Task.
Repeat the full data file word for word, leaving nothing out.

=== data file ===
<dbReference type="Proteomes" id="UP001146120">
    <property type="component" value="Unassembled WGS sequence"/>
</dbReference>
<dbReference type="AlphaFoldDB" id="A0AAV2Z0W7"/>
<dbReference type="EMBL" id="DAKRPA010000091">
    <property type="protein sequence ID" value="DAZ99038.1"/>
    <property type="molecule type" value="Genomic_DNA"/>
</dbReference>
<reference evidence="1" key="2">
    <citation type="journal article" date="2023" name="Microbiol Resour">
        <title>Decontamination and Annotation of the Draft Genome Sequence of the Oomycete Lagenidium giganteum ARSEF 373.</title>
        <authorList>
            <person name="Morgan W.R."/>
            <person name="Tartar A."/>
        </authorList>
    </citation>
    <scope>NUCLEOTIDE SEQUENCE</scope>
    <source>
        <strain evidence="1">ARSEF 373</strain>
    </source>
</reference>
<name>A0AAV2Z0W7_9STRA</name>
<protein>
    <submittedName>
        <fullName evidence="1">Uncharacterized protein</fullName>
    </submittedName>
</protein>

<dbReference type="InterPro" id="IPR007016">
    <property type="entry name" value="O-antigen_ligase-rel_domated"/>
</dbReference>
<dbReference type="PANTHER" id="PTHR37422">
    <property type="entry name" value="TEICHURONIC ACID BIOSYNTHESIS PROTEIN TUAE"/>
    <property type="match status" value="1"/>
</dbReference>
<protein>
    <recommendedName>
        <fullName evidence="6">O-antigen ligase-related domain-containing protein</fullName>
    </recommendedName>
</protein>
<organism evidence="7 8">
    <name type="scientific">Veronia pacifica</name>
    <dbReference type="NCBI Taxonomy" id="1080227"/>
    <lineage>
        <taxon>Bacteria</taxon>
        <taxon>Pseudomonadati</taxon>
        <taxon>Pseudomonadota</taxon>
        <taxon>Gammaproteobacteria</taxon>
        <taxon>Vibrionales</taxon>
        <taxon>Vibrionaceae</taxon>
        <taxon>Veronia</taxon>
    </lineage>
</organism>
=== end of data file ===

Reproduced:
<dbReference type="Proteomes" id="UP001146120">
    <property type="component" value="Unassembled WGS sequence"/>
</dbReference>
<dbReference type="AlphaFoldDB" id="A0AAV2Z0W7"/>
<dbReference type="EMBL" id="DAKRPA010000091">
    <property type="protein sequence ID" value="DAZ99038.1"/>
    <property type="molecule type" value="Genomic_DNA"/>
</dbReference>
<reference evidence="1" key="2">
    <citation type="journal article" date="2023" name="Microbiol Resour">
        <title>Decontamination and Annotation of the Draft Genome Sequence of the Oomycete Lagenidium giganteum ARSEF 373.</title>
        <authorList>
            <person name="Morgan W.R."/>
            <person name="Tartar A."/>
        </authorList>
    </citation>
    <scope>NUCLEOTIDE SEQUENCE</scope>
    <source>
        <strain evidence="1">ARSEF 373</strain>
    </source>
</reference>
<name>A0AAV2Z0W7_9STRA</name>
<protein>
    <submittedName>
        <fullName evidence="1">Uncharacterized protein</fullName>
    </submittedName>
</protein>

<dbReference type="InterPro" id="IPR007016">
    <property type="entry name" value="O-antigen_ligase-rel_domated"/>
</dbReference>
<dbReference type="PANTHER" id="PTHR37422">
    <property type="entry name" value="TEICHURONIC ACID BIOSYNTHESIS PROTEIN TUAE"/>
    <property type="match status" value="1"/>
</dbReference>
<protein>
    <recommendedName>
        <fullName evidence="6">O-antigen ligase-related domain-containing protein</fullName>
    </recommendedName>
</protein>
<organism evidence="7 8">
    <name type="scientific">Veronia pacifica</name>
    <dbReference type="NCBI Taxonomy" id="1080227"/>
    <lineage>
        <taxon>Bacteria</taxon>
        <taxon>Pseudomonadati</taxon>
        <taxon>Pseudomonadota</taxon>
        <taxon>Gammaproteobacteria</taxon>
        <taxon>Vibrionales</taxon>
        <taxon>Vibrionaceae</taxon>
        <taxon>Veronia</taxon>
    </lineage>
</organism>